Maryland House votes to decriminalize marijuana
Correction (April 7): The correct number of amendments introduced was six. GOP delegates had said there were 40, a number that was circulated on social media until the actual six were introduced.
After hours of debate – including multiple postponements of the vote – marijuana is now decriminalized in Maryland.
The bill passed through the state Senate, earlier in the 90-day session, but stalled in the House until the delegates voted on Saturday 78-55 to impose civil fines rather than criminal sanctions against anyone caught with less than 10 grams of marijuana.
On Monday, the Senate will vote again on the measure because of amendments added to the decriminalization bill in the House.
Del. Keiffer J. Mitchell Jr. (D-Baltimore) told The Washington Post that he supported the bill because of the disparity among races in sentencing for possession crimes.
“We’re sending the message that we’re not going to allow small amounts of marijuana possession to ruin the lives of our young people,” Mitchell said to The Washington Post.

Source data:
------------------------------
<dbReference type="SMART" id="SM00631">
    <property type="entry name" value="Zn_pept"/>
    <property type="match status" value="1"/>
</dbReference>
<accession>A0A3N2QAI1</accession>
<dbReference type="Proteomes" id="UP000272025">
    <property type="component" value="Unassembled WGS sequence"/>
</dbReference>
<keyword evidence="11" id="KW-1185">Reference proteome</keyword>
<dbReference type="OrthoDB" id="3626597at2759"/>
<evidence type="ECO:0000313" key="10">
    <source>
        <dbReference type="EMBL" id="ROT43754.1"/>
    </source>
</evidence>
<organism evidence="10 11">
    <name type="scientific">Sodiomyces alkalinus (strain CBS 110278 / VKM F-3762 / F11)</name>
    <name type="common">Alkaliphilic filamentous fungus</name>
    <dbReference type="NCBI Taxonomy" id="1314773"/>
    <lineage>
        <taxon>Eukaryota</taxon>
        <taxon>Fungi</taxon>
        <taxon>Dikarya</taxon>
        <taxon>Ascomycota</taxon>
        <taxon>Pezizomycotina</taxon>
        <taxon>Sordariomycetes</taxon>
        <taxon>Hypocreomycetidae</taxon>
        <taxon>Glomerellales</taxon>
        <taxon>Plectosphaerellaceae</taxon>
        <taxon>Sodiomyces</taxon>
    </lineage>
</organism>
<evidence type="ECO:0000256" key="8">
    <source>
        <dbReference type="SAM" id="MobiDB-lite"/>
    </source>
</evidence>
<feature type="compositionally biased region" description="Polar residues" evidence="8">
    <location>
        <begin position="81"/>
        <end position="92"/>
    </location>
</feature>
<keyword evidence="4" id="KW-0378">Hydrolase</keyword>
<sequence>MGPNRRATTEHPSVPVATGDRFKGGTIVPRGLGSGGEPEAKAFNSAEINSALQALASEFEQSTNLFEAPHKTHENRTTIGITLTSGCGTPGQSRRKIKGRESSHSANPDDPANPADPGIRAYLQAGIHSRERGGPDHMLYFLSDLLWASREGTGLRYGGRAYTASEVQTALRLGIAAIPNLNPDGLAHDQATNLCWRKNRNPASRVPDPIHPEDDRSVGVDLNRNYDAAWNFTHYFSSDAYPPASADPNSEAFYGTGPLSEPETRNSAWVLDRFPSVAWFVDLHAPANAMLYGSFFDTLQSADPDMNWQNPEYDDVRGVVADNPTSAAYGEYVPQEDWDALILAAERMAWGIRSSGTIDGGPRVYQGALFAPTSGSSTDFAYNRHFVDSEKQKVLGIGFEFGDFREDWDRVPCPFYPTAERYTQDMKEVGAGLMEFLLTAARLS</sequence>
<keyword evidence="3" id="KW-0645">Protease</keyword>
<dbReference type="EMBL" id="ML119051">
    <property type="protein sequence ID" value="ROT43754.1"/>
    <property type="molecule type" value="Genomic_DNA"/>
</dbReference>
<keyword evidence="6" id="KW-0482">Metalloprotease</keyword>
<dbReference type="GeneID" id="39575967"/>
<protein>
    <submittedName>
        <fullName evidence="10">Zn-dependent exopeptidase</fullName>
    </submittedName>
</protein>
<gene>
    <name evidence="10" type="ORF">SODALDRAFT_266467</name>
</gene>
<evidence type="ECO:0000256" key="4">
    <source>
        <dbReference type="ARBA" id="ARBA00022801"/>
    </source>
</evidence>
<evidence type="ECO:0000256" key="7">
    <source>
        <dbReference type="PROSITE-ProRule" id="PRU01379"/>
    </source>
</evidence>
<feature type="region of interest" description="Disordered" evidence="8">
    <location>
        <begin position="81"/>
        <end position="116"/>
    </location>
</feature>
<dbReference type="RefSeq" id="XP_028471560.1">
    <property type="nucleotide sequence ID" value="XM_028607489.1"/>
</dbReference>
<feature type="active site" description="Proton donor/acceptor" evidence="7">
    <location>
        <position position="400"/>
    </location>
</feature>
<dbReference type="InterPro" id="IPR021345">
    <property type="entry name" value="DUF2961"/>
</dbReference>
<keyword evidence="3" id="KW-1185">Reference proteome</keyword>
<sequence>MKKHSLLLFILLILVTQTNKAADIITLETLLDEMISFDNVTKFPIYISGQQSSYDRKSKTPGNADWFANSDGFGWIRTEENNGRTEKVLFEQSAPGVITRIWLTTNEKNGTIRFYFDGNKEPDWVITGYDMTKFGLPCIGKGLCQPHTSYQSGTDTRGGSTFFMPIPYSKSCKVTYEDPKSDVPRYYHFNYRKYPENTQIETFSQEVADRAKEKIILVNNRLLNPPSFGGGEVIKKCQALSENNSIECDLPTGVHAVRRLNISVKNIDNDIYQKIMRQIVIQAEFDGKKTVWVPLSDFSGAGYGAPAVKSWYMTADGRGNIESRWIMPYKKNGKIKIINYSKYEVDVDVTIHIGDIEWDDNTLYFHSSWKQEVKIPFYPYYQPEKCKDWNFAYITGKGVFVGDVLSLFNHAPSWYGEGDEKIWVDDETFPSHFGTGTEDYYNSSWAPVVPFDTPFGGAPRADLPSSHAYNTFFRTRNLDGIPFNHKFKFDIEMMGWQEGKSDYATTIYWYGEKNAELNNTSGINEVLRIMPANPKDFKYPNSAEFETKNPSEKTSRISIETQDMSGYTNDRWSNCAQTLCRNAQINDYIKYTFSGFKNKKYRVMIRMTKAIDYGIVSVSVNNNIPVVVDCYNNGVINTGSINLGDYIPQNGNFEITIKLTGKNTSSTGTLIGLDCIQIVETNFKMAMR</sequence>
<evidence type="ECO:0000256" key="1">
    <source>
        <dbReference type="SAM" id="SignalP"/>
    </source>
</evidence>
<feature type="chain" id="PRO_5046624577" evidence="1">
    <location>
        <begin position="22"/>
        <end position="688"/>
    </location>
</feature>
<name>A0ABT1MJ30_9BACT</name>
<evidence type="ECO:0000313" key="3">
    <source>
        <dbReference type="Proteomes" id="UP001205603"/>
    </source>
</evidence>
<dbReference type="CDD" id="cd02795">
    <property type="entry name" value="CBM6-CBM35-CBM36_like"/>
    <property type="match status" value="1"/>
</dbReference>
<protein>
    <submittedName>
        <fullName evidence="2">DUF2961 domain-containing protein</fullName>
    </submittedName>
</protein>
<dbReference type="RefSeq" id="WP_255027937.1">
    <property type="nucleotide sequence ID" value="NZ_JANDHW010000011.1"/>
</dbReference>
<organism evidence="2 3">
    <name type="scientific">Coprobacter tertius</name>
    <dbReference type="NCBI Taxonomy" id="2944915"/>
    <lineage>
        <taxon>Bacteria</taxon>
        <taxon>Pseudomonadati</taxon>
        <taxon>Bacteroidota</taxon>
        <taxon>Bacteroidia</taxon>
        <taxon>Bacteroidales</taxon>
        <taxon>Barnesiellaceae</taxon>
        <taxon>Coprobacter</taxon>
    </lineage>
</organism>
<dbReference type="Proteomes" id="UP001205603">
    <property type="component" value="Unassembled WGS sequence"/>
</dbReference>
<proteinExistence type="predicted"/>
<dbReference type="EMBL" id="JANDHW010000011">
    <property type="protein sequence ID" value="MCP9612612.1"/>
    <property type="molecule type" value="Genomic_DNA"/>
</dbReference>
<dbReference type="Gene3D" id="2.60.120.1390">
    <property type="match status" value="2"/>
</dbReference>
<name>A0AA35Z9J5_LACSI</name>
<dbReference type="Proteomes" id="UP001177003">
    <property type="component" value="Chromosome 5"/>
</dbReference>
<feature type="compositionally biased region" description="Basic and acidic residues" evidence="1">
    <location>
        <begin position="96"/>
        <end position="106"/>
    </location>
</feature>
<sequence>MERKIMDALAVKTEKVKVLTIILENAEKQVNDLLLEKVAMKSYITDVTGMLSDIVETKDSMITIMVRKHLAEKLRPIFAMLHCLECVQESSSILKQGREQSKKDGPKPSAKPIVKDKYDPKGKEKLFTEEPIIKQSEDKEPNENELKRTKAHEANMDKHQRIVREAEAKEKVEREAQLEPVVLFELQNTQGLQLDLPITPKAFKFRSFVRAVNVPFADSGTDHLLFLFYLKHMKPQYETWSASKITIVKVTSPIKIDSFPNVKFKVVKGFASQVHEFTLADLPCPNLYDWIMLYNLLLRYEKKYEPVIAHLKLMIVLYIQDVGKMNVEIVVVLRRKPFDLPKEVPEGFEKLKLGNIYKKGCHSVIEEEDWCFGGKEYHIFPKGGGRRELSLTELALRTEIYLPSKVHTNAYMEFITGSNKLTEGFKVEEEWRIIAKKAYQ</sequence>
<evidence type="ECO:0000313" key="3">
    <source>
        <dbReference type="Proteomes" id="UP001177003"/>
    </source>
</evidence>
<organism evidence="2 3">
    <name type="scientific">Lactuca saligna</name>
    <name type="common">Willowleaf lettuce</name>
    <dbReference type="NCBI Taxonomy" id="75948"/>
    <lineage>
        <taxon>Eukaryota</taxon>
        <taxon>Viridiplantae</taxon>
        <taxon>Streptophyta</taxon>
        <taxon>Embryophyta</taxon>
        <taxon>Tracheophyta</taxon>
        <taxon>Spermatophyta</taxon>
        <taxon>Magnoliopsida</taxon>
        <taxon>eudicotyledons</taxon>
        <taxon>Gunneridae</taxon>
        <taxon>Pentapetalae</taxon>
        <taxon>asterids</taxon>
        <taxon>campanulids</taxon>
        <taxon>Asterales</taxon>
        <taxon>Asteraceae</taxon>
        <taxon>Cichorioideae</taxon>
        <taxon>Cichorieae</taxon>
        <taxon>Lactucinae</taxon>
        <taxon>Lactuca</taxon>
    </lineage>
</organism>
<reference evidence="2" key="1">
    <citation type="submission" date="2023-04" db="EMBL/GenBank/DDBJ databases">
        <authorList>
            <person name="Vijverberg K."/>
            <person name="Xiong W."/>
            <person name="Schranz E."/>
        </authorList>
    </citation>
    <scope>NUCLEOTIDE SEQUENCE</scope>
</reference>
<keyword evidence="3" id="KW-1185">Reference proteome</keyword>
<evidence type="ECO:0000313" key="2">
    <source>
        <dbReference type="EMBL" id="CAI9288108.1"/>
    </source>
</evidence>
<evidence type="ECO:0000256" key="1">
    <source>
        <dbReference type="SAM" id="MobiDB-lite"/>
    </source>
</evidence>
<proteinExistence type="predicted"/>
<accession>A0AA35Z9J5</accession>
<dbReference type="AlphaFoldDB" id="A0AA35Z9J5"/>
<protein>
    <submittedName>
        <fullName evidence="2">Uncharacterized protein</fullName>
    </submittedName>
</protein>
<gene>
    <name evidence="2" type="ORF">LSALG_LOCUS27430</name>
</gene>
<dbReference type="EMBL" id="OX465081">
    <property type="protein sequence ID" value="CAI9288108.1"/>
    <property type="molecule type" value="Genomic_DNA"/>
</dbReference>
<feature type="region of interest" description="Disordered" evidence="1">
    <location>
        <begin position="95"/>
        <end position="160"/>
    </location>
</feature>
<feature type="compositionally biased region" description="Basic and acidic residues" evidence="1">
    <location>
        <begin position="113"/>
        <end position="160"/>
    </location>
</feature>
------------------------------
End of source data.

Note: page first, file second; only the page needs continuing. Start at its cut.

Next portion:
Opponents of the bill were trying to stall the vote on the bill because supporters out-numbered them in the House. Six amendments were proposed to the bill to continue debate on the issue.
Del. Michael A. McDermott (R-Wocester) also told The Post that he believed the bill was rushed through the House, and not enough time was taken to consider the consequences of the new rules.
“Our kids deserve a better message, and this is not it,” McDermott said.
The bill appeared to be dead in the House after the House Judiciary Committee had voted to create a task force to study the issue of decriminalization for two years.
However, the committee eventually reconsidered after receiving backlash from other delegates, and the same committee voted to approve the law.
Amendments to the bill changed the fine from $100 every time someone was caught with marijuana, to $250 for a second offense and then $500 for any offenses after that.
Another amendment also requires anyone under the age of 21 to be considered for drug treatment, as well as anyone over 21 who is caught for a third offense.